5 Tips for Supporting Your Teen in Therapy

teentherapyparents

Parents often choose to seek therapy for their teens during times of transition or challenge. Almost every parent that walks into my office wants the best for their teen and is hoping therapy will provide their teen with relief or solutions. Many parents ask me how they can best support their teen while they are in therapy. Here are five techniques parents can use to support their teen: 

1. REMIND YOUR TEEN THAT THERAPY IS THEIR SAFE SPACE. 

Building a solid therapeutic relationship requires a great deal of trust. When a teen enters therapy he or she is being asked to open up to an adult stranger about some of the most challenging details of their daily lives. Their ability to connect requires that they trust that their therapist will keep their challenges confidential. Parents can support this trust building by saying things like, "Therapy is your safe space. What you say there is between you and your therapist. I am always here to support you but you never need to feel obligated to tell me the things you tell your therapist." You can also say, "Your therapist is there to support YOU not me. You are allowed to say anything you want to your therapist, even if it is something you don’t want to share with me.”

Trusting a therapist in this way can be difficult for parents. After all, they care deeply about the safety and emotional well being of their teens. However, a therapist who specializes in working with teens will be very clear about boundaries and what they can and cannot convey to parents. This helps them to establish trust with teens and families.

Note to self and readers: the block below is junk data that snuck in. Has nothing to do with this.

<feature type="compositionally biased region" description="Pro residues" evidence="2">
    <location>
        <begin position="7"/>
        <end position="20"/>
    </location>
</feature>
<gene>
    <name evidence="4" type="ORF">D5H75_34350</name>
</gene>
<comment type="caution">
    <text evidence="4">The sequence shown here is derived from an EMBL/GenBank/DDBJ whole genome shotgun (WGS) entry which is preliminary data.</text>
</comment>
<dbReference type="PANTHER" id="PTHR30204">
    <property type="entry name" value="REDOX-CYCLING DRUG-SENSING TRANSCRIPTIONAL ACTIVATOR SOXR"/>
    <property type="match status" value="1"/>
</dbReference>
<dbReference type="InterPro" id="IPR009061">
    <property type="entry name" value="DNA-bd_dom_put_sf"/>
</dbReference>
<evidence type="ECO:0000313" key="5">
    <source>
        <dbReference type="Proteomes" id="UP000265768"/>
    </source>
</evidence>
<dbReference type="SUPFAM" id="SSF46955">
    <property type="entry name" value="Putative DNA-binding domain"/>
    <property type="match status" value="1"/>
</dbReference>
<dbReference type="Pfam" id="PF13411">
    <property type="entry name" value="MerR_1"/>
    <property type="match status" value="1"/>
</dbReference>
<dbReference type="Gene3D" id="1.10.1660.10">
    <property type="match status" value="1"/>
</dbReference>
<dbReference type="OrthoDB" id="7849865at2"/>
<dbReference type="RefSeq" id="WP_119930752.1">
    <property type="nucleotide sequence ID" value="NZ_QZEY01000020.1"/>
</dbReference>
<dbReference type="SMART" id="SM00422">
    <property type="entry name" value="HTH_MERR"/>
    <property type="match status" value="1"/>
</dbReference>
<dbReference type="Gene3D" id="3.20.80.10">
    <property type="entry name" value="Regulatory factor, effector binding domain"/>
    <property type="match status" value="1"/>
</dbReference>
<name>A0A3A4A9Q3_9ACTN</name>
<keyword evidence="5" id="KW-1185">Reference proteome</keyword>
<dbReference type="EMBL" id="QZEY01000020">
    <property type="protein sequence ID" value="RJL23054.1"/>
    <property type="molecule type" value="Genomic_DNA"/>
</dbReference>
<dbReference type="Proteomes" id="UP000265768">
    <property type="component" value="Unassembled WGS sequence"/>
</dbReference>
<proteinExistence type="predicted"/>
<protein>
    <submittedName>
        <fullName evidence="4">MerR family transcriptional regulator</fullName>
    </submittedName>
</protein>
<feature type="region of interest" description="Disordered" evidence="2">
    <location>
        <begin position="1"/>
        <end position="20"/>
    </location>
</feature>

2. CELEBRATE EVEN THE TINIEST VICTORIES.

Making a change is very difficult for all of us. Although it can be easy to tell teens, "All you need to do is..." it’s important that we realize how challenging it really is to make a significant change in our lives. How many times as adults have we said to ourselves, "If I just went to the gym more..." or "Next week I'll..." 

Supporting your teen in therapy means celebrating even the smallest victories. If you have been struggling to connect with your teen and they ask you to play a video game with them CELEBRATE THAT VICTORY. Don't wait for your teen to invite you to spend an entire day with them. Instead celebrate even the smallest steps. Small steps turn into big changes. 

3. CREATE SPACE AND LISTEN

Many parents expect changes in their teen to be immediate. However it is helpful to remember that your teen didn't develop into their current persona or issues overnight and the "solutions" won't happen overnight either. Instead of hunting for signs of change in your teen, take a step back during the first 4 or 5 sessions. The most helpful thing you can do for your teen during this time is to create space for them to share with you.

Just like younger children, teens fall into patterned behaviors. Here is one very typical pattern I see with teens: 

•    Teen encounters a problem - Teen seeks out parent - The problem begins to cause the parent anxiety or worry - Parent fixes the problem for the teen